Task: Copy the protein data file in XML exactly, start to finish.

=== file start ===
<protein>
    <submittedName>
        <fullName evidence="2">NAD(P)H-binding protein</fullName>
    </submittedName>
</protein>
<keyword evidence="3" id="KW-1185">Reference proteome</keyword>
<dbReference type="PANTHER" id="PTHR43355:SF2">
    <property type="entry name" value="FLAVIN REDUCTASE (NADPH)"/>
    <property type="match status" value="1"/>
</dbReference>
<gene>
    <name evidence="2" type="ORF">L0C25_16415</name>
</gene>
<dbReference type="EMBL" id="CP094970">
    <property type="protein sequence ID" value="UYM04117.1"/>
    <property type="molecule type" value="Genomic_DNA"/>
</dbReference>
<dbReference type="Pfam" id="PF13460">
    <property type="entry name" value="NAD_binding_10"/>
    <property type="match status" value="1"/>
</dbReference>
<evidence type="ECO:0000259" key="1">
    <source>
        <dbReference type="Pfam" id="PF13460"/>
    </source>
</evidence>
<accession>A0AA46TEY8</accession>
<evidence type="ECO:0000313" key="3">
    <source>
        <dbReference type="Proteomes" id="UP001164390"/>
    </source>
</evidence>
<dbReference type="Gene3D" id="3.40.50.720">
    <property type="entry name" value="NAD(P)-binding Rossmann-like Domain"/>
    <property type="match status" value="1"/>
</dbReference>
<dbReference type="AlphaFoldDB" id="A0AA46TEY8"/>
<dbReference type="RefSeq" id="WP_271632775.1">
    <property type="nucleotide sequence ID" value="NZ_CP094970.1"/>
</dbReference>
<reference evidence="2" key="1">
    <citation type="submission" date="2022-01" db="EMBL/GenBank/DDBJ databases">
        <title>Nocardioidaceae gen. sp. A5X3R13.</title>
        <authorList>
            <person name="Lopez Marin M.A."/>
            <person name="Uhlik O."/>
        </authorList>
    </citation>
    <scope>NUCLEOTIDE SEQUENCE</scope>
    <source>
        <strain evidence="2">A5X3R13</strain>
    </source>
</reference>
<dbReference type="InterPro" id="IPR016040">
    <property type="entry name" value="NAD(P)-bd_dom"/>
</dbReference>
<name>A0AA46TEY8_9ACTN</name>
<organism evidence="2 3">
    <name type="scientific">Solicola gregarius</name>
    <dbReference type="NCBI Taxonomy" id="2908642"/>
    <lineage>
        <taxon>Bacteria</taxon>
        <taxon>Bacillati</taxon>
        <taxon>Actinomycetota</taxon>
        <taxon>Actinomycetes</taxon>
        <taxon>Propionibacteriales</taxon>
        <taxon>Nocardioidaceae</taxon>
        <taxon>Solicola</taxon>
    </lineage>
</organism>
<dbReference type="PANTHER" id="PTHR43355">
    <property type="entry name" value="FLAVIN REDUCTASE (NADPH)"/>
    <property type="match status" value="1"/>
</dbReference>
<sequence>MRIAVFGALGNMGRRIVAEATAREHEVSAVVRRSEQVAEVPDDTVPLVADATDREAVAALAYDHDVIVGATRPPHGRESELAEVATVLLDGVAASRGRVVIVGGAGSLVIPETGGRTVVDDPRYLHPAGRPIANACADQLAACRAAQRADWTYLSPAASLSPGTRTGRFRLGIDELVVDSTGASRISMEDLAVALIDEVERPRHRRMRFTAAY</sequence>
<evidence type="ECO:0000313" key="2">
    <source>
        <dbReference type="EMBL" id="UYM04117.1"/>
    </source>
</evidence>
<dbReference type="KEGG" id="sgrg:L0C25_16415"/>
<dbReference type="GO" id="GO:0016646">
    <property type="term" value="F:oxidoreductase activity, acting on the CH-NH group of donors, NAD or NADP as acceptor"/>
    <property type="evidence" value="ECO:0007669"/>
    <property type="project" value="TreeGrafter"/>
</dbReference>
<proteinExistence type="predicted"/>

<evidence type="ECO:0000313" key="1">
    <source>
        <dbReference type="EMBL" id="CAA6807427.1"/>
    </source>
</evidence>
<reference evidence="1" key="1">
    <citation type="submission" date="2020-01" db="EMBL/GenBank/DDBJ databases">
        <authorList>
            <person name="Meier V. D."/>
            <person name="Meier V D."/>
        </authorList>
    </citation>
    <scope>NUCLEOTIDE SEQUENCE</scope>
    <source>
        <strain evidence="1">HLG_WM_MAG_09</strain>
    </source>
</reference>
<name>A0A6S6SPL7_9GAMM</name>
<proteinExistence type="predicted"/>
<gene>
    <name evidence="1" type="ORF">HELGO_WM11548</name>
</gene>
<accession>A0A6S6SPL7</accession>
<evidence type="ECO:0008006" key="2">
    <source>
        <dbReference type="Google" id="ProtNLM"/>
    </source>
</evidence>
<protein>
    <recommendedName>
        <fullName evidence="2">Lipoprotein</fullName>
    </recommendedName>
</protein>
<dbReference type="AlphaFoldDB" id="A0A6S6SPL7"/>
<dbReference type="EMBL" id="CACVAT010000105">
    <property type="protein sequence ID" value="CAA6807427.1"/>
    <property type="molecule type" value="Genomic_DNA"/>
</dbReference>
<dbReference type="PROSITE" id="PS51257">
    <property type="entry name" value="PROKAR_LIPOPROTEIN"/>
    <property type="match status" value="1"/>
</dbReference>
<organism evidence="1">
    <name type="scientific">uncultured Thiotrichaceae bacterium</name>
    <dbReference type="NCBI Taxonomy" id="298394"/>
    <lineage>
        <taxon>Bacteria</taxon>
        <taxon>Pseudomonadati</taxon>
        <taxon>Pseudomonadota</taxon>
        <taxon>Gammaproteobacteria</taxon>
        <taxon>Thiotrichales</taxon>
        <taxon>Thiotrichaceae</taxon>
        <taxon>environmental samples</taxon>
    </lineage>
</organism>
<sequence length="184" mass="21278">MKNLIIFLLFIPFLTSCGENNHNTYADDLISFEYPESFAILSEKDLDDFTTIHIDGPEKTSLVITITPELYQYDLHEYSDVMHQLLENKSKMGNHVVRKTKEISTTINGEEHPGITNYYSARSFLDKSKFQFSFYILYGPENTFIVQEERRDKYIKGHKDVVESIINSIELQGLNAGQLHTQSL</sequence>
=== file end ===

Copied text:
<protein>
    <submittedName>
        <fullName evidence="2">NAD(P)H-binding protein</fullName>
    </submittedName>
</protein>
<keyword evidence="3" id="KW-1185">Reference proteome</keyword>
<dbReference type="PANTHER" id="PTHR43355:SF2">
    <property type="entry name" value="FLAVIN REDUCTASE (NADPH)"/>
    <property type="match status" value="1"/>
</dbReference>
<gene>
    <name evidence="2" type="ORF">L0C25_16415</name>
</gene>
<dbReference type="EMBL" id="CP094970">
    <property type="protein sequence ID" value="UYM04117.1"/>
    <property type="molecule type" value="Genomic_DNA"/>
</dbReference>
<dbReference type="Pfam" id="PF13460">
    <property type="entry name" value="NAD_binding_10"/>
    <property type="match status" value="1"/>
</dbReference>
<evidence type="ECO:0000259" key="1">
    <source>
        <dbReference type="Pfam" id="PF13460"/>
    </source>
</evidence>
<accession>A0AA46TEY8</accession>
<evidence type="ECO:0000313" key="3">
    <source>
        <dbReference type="Proteomes" id="UP001164390"/>
    </source>
</evidence>
<dbReference type="Gene3D" id="3.40.50.720">
    <property type="entry name" value="NAD(P)-binding Rossmann-like Domain"/>
    <property type="match status" value="1"/>
</dbReference>
<dbReference type="AlphaFoldDB" id="A0AA46TEY8"/>
<dbReference type="RefSeq" id="WP_271632775.1">
    <property type="nucleotide sequence ID" value="NZ_CP094970.1"/>
</dbReference>
<reference evidence="2" key="1">
    <citation type="submission" date="2022-01" db="EMBL/GenBank/DDBJ databases">
        <title>Nocardioidaceae gen. sp. A5X3R13.</title>
        <authorList>
            <person name="Lopez Marin M.A."/>
            <person name="Uhlik O."/>
        </authorList>
    </citation>
    <scope>NUCLEOTIDE SEQUENCE</scope>
    <source>
        <strain evidence="2">A5X3R13</strain>
    </source>
</reference>
<dbReference type="InterPro" id="IPR016040">
    <property type="entry name" value="NAD(P)-bd_dom"/>
</dbReference>
<name>A0AA46TEY8_9ACTN</name>
<organism evidence="2 3">
    <name type="scientific">Solicola gregarius</name>
    <dbReference type="NCBI Taxonomy" id="2908642"/>
    <lineage>
        <taxon>Bacteria</taxon>
        <taxon>Bacillati</taxon>
        <taxon>Actinomycetota</taxon>
        <taxon>Actinomycetes</taxon>
        <taxon>Propionibacteriales</taxon>
        <taxon>Nocardioidaceae</taxon>
        <taxon>Solicola</taxon>
    </lineage>
</organism>
<dbReference type="PANTHER" id="PTHR43355">
    <property type="entry name" value="FLAVIN REDUCTASE (NADPH)"/>
    <property type="match status" value="1"/>
</dbReference>
<sequence>MRIAVFGALGNMGRRIVAEATAREHEVSAVVRRSEQVAEVPDDTVPLVADATDREAVAALAYDHDVIVGATRPPHGRESELAEVATVLLDGVAASRGRVVIVGGAGSLVIPETGGRTVVDDPRYLHPAGRPIANACADQLAACRAAQRADWTYLSPAASLSPGTRTGRFRLGIDELVVDSTGASRISMEDLAVALIDEVERPRHRRMRFTAAY</sequence>
<evidence type="ECO:0000313" key="2">
    <source>
        <dbReference type="EMBL" id="UYM04117.1"/>
    </source>
</evidence>
<dbReference type="KEGG" id="sgrg:L0C25_16415"/>
<dbReference type="GO" id="GO:0016646">
    <property type="term" value="F:oxidoreductase activity, acting on the CH-NH group of donors, NAD or NADP as acceptor"/>
    <property type="evidence" value="ECO:0007669"/>
    <property type="project" value="TreeGrafter"/>
</dbReference>
<proteinExistence type="predicted"/>

<evidence type="ECO:0000313" key="1">
    <source>
        <dbReference type="EMBL" id="CAA6807427.1"/>
    </source>
</evidence>
<reference evidence="1" key="1">
    <citation type="submission" date="2020-01" db="EMBL/GenBank/DDBJ databases">
        <authorList>
            <person name="Meier V. D."/>
            <person name="Meier V D."/>
        </authorList>
    </citation>
    <scope>NUCLEOTIDE SEQUENCE</scope>
    <source>
        <strain evidence="1">HLG_WM_MAG_09</strain>
    </source>
</reference>
<name>A0A6S6SPL7_9GAMM</name>
<proteinExistence type="predicted"/>
<gene>
    <name evidence="1" type="ORF">HELGO_WM11548</name>
</gene>
<accession>A0A6S6SPL7</accession>
<evidence type="ECO:0008006" key="2">
    <source>
        <dbReference type="Google" id="ProtNLM"/>
    </source>
</evidence>
<protein>
    <recommendedName>
        <fullName evidence="2">Lipoprotein</fullName>
    </recommendedName>
</protein>
<dbReference type="AlphaFoldDB" id="A0A6S6SPL7"/>
<dbReference type="EMBL" id="CACVAT010000105">
    <property type="protein sequence ID" value="CAA6807427.1"/>
    <property type="molecule type" value="Genomic_DNA"/>
</dbReference>
<dbReference type="PROSITE" id="PS51257">
    <property type="entry name" value="PROKAR_LIPOPROTEIN"/>
    <property type="match status" value="1"/>
</dbReference>
<organism evidence="1">
    <name type="scientific">uncultured Thiotrichaceae bacterium</name>
    <dbReference type="NCBI Taxonomy" id="298394"/>
    <lineage>
        <taxon>Bacteria</taxon>
        <taxon>Pseudomonadati</taxon>
        <taxon>Pseudomonadota</taxon>
        <taxon>Gammaproteobacteria</taxon>
        <taxon>Thiotrichales</taxon>
        <taxon>Thiotrichaceae</taxon>
        <taxon>environmental samples</taxon>
    </lineage>
</organism>
<sequence length="184" mass="21278">MKNLIIFLLFIPFLTSCGENNHNTYADDLISFEYPESFAILSEKDLDDFTTIHIDGPEKTSLVITITPELYQYDLHEYSDVMHQLLENKSKMGNHVVRKTKEISTTINGEEHPGITNYYSARSFLDKSKFQFSFYILYGPENTFIVQEERRDKYIKGHKDVVESIINSIELQGLNAGQLHTQSL</sequence>